Metagenomic testing as a means of identifying the pathogens causing encephalitis and meningitis
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Ann Neurol. 2017 Jul;82(1):105-114. doi: 10.1002/ana.24982.
A novel cause of chronic viral meningoencephalitis: Cache Valley virus.
Wilson MR1,2, Suan D3, Duggins A4, Schubert RD1,2, Khan LM5, Sample HA5, Zorn KC5, Rodrigues Hoffman A6, Blick A6, Shingde M7, DeRisi JL5,8.
1Weill Institute for Neurosciences, University of California, San Francisco, San Francisco, CA.
2Department of Neurology, University of California, San Francisco, San Francisco, CA.
3Department of Clinical Immunology and Allergy, Westmead Hospital, Westmead, New South Wales, Australia.
4Department of Neurology, Westmead Hospital, Westmead, New South Wales, Australia.
5Department of Biochemistry and Biophysics, University of California, San Francisco, San Francisco, CA.
6Department of Veterinary Pathobiology, College of Veterinary Medicine and Biomedical Sciences, Texas A&M University, College Station, TX.
7Tissue Pathology and Diagnostic Oncology, Institute of Clinical Pathology and Medical Research, Westmead Hospital, Westmead, New South Wales, Australia.
8Chan Zuckerberg Biohub, San Francisco, CA.
Immunodeficient patients are particularly vulnerable to neuroinvasive infections that can be challenging to diagnose. Metagenomic next generation sequencing can identify unusual or novel microbes and is therefore well suited for investigating the etiology of chronic meningoencephalitis in immunodeficient patients.
We present the case of a 34-year-old man with X-linked agammaglobulinemia from Australia suffering from 3 years of meningoencephalitis that defied an etiologic diagnosis despite extensive conventional testing, including a brain biopsy. Metagenomic next generation sequencing of his cerebrospinal fluid and brain biopsy tissue was performed to identify a causative pathogen.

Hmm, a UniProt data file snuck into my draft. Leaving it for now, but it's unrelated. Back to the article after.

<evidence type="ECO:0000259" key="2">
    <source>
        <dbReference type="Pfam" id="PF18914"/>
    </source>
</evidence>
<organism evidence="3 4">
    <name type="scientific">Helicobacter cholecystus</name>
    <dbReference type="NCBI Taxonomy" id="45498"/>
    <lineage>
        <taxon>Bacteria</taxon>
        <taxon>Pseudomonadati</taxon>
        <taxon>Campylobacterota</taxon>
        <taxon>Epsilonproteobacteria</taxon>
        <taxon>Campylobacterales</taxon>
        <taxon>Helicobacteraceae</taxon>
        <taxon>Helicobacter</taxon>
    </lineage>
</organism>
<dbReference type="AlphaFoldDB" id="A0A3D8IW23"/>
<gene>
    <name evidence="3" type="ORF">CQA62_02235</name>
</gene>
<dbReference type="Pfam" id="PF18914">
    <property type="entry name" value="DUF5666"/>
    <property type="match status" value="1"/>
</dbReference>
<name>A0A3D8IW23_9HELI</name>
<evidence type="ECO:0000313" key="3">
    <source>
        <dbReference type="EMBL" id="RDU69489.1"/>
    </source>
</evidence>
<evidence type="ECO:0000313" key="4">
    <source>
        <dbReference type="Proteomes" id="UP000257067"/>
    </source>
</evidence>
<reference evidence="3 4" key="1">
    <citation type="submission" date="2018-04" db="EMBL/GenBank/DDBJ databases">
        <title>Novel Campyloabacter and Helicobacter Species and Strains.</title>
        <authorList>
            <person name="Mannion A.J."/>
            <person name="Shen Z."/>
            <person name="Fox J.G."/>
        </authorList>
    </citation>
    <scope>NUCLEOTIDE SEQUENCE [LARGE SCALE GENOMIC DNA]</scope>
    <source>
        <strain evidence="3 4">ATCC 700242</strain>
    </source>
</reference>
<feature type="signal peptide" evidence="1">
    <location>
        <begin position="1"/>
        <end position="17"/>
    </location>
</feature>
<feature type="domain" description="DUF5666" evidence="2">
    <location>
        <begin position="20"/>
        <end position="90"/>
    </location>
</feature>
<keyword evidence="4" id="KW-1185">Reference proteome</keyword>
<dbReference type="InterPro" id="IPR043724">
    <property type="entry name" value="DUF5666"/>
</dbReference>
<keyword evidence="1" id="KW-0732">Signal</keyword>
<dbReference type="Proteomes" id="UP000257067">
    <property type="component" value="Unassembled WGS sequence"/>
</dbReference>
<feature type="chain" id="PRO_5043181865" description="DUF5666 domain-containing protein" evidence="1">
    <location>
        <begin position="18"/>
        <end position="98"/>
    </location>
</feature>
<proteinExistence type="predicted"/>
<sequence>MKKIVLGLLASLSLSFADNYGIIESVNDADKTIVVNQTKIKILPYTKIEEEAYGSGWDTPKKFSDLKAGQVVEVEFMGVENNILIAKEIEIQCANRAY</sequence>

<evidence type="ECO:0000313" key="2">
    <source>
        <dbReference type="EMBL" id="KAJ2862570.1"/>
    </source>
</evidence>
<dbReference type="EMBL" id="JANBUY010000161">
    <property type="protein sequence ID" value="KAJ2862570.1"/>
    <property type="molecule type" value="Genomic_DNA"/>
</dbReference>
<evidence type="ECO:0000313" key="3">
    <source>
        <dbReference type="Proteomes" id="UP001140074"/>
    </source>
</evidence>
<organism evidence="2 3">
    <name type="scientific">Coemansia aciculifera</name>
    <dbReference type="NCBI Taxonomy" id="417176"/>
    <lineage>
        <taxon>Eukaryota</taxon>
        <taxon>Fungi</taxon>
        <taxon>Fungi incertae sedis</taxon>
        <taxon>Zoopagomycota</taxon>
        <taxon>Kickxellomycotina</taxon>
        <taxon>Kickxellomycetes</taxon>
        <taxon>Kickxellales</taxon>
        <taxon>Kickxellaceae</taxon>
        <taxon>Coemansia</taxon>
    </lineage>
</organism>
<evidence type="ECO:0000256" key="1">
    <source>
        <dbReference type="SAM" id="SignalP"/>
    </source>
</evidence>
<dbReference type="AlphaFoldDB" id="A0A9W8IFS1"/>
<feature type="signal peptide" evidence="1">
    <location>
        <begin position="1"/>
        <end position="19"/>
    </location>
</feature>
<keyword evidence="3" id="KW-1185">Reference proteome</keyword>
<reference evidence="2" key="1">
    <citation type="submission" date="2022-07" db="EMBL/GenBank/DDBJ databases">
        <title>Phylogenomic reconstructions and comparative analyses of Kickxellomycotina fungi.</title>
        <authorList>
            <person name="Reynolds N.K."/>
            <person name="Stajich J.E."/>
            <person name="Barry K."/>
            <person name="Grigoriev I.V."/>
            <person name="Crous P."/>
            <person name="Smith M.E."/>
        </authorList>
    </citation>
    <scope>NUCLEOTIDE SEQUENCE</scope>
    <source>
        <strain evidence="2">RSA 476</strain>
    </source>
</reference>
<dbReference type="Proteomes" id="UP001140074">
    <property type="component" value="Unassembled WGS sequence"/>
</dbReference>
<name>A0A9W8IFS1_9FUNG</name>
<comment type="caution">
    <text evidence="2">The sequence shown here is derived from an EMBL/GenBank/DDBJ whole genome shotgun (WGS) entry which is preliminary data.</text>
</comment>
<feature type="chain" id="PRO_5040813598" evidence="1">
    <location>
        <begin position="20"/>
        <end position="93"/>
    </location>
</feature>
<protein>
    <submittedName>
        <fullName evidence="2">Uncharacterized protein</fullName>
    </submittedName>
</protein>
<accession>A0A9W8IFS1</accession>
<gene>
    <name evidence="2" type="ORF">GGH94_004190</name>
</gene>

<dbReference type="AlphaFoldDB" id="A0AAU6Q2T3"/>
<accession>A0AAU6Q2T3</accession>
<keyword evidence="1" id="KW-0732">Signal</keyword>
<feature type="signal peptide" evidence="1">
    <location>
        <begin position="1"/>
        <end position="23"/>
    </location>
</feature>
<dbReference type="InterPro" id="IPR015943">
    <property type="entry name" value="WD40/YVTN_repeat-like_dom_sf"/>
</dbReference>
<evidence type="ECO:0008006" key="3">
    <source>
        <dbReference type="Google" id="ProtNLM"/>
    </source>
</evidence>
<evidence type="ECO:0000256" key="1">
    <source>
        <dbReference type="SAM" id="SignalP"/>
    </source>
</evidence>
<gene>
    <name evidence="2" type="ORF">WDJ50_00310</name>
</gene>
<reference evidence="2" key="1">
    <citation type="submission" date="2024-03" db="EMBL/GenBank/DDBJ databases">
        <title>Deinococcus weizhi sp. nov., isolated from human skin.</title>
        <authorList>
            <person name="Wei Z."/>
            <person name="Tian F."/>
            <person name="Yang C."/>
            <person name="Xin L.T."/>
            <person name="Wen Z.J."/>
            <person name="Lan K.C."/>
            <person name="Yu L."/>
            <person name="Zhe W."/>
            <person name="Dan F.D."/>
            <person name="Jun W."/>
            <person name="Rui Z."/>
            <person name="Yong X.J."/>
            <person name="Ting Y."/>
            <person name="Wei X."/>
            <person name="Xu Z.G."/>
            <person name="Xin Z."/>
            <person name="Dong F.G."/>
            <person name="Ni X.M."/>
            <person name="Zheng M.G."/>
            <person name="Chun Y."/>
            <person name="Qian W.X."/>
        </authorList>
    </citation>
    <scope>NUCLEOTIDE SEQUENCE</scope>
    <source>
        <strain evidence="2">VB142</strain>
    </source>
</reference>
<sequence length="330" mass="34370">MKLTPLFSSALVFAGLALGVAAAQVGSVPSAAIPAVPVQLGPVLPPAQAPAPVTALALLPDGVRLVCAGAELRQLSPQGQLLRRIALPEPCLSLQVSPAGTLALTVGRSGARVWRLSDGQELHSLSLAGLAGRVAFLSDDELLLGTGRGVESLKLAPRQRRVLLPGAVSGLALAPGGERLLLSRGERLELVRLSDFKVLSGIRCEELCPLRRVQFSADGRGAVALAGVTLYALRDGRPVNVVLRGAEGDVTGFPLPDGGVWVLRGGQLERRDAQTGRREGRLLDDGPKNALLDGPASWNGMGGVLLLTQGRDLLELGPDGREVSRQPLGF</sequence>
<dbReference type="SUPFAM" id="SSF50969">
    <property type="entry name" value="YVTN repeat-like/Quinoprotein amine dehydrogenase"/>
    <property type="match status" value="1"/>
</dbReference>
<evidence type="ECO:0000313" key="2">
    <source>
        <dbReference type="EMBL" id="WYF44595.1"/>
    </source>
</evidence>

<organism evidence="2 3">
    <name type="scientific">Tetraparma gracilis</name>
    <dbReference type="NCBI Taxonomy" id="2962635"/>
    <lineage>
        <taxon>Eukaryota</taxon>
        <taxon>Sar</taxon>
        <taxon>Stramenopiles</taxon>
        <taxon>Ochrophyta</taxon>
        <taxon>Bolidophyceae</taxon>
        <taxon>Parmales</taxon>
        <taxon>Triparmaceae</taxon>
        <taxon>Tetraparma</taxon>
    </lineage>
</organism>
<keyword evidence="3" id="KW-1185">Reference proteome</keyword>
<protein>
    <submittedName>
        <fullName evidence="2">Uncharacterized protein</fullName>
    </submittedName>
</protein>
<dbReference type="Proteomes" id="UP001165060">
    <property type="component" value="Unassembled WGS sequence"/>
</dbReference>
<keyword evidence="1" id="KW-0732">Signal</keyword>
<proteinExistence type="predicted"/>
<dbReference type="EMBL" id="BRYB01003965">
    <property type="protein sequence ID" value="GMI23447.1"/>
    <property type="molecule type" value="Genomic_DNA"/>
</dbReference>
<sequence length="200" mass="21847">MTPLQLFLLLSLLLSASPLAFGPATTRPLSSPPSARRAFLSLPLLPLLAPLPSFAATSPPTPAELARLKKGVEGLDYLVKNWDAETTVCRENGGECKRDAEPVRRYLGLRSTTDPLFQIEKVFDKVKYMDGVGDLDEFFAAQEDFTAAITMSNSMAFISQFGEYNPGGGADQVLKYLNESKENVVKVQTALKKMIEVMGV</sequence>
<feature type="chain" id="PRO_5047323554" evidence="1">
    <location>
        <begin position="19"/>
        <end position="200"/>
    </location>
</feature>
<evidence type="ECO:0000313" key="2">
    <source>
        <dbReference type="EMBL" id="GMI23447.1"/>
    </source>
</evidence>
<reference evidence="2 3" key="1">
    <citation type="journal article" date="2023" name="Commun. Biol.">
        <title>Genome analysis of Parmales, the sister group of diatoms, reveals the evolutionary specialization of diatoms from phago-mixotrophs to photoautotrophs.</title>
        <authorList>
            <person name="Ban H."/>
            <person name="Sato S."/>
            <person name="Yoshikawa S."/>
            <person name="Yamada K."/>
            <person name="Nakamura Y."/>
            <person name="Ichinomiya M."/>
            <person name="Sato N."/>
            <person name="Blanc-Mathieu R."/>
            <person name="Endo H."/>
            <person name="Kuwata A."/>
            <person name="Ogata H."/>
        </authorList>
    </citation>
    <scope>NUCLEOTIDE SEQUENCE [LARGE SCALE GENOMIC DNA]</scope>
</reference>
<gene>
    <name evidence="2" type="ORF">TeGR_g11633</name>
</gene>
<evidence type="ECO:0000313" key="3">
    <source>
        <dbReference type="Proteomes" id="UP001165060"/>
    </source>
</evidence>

Sequences aligning to multiple Cache Valley virus genes were identified via metagenomic next generation sequencing. Reverse transcription polymerase chain reaction and immunohistochemistry subsequently confirmed the presence of Cache Valley virus in the brain biopsy tissue.
Cache Valley virus, a mosquito-borne orthobunyavirus, has only been identified in 3 immunocompetent North American patients with acute neuroinvasive disease. The reported severity ranges from a self-limiting meningitis to a rapidly fatal meningoencephalitis with multiorgan failure. The virus has never been known to cause a chronic systemic or neurologic infection in humans. Cache Valley virus has also never previously been detected on the Australian continent. Our research subject traveled to North and South Carolina and Michigan in the weeks prior to the onset of his illness. This report demonstrates that metagenomic next generation sequencing allows for unbiased pathogen identification, the early detection of emerging viruses as they spread to new locales, and the discovery of novel disease phenotypes. Ann Neurol 2017;82:105-114.
© 2017 The Authors Annals of Neurology published by Wiley Periodicals, Inc. on behalf of American Neurological Association.